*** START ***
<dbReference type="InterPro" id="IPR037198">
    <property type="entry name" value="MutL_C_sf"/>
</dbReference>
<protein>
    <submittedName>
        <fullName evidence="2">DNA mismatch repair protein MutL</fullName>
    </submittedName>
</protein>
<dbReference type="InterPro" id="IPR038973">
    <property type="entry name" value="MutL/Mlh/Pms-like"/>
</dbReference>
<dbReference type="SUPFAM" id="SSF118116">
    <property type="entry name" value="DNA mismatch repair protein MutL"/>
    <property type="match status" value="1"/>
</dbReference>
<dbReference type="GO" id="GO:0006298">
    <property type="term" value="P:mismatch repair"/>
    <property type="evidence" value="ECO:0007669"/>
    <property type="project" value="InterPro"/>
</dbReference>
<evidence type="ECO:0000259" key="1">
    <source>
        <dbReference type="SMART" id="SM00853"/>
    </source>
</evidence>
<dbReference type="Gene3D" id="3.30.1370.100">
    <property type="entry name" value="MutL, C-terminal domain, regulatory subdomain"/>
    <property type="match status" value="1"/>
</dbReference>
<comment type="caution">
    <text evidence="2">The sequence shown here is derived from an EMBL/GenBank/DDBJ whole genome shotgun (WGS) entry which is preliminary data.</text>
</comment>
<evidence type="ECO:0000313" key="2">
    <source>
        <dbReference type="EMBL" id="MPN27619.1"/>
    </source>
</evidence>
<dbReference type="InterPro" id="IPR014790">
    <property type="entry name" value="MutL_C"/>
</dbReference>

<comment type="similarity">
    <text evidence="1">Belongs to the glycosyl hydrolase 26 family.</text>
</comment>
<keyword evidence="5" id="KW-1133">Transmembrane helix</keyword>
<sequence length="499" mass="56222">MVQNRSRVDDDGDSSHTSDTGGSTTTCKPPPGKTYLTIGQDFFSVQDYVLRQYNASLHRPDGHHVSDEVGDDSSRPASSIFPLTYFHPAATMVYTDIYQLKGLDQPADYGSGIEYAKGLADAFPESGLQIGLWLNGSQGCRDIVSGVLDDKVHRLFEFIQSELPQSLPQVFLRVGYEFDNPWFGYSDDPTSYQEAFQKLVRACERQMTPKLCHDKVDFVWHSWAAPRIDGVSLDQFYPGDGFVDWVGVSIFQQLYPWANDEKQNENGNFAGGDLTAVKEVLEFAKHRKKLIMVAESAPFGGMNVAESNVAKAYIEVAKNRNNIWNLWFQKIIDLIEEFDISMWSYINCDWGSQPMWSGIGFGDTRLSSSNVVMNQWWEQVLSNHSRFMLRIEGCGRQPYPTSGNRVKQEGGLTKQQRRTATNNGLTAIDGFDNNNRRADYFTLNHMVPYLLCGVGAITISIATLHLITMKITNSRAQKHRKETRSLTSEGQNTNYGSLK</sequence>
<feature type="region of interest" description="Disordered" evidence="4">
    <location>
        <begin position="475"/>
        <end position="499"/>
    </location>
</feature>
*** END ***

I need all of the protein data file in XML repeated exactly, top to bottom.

<dbReference type="InterPro" id="IPR037198">
    <property type="entry name" value="MutL_C_sf"/>
</dbReference>
<protein>
    <submittedName>
        <fullName evidence="2">DNA mismatch repair protein MutL</fullName>
    </submittedName>
</protein>
<dbReference type="InterPro" id="IPR038973">
    <property type="entry name" value="MutL/Mlh/Pms-like"/>
</dbReference>
<dbReference type="SUPFAM" id="SSF118116">
    <property type="entry name" value="DNA mismatch repair protein MutL"/>
    <property type="match status" value="1"/>
</dbReference>
<dbReference type="GO" id="GO:0006298">
    <property type="term" value="P:mismatch repair"/>
    <property type="evidence" value="ECO:0007669"/>
    <property type="project" value="InterPro"/>
</dbReference>
<evidence type="ECO:0000259" key="1">
    <source>
        <dbReference type="SMART" id="SM00853"/>
    </source>
</evidence>
<dbReference type="Gene3D" id="3.30.1370.100">
    <property type="entry name" value="MutL, C-terminal domain, regulatory subdomain"/>
    <property type="match status" value="1"/>
</dbReference>
<comment type="caution">
    <text evidence="2">The sequence shown here is derived from an EMBL/GenBank/DDBJ whole genome shotgun (WGS) entry which is preliminary data.</text>
</comment>
<evidence type="ECO:0000313" key="2">
    <source>
        <dbReference type="EMBL" id="MPN27619.1"/>
    </source>
</evidence>
<dbReference type="InterPro" id="IPR014790">
    <property type="entry name" value="MutL_C"/>
</dbReference>

<comment type="similarity">
    <text evidence="1">Belongs to the glycosyl hydrolase 26 family.</text>
</comment>
<keyword evidence="5" id="KW-1133">Transmembrane helix</keyword>
<sequence length="499" mass="56222">MVQNRSRVDDDGDSSHTSDTGGSTTTCKPPPGKTYLTIGQDFFSVQDYVLRQYNASLHRPDGHHVSDEVGDDSSRPASSIFPLTYFHPAATMVYTDIYQLKGLDQPADYGSGIEYAKGLADAFPESGLQIGLWLNGSQGCRDIVSGVLDDKVHRLFEFIQSELPQSLPQVFLRVGYEFDNPWFGYSDDPTSYQEAFQKLVRACERQMTPKLCHDKVDFVWHSWAAPRIDGVSLDQFYPGDGFVDWVGVSIFQQLYPWANDEKQNENGNFAGGDLTAVKEVLEFAKHRKKLIMVAESAPFGGMNVAESNVAKAYIEVAKNRNNIWNLWFQKIIDLIEEFDISMWSYINCDWGSQPMWSGIGFGDTRLSSSNVVMNQWWEQVLSNHSRFMLRIEGCGRQPYPTSGNRVKQEGGLTKQQRRTATNNGLTAIDGFDNNNRRADYFTLNHMVPYLLCGVGAITISIATLHLITMKITNSRAQKHRKETRSLTSEGQNTNYGSLK</sequence>
<feature type="region of interest" description="Disordered" evidence="4">
    <location>
        <begin position="475"/>
        <end position="499"/>
    </location>
</feature>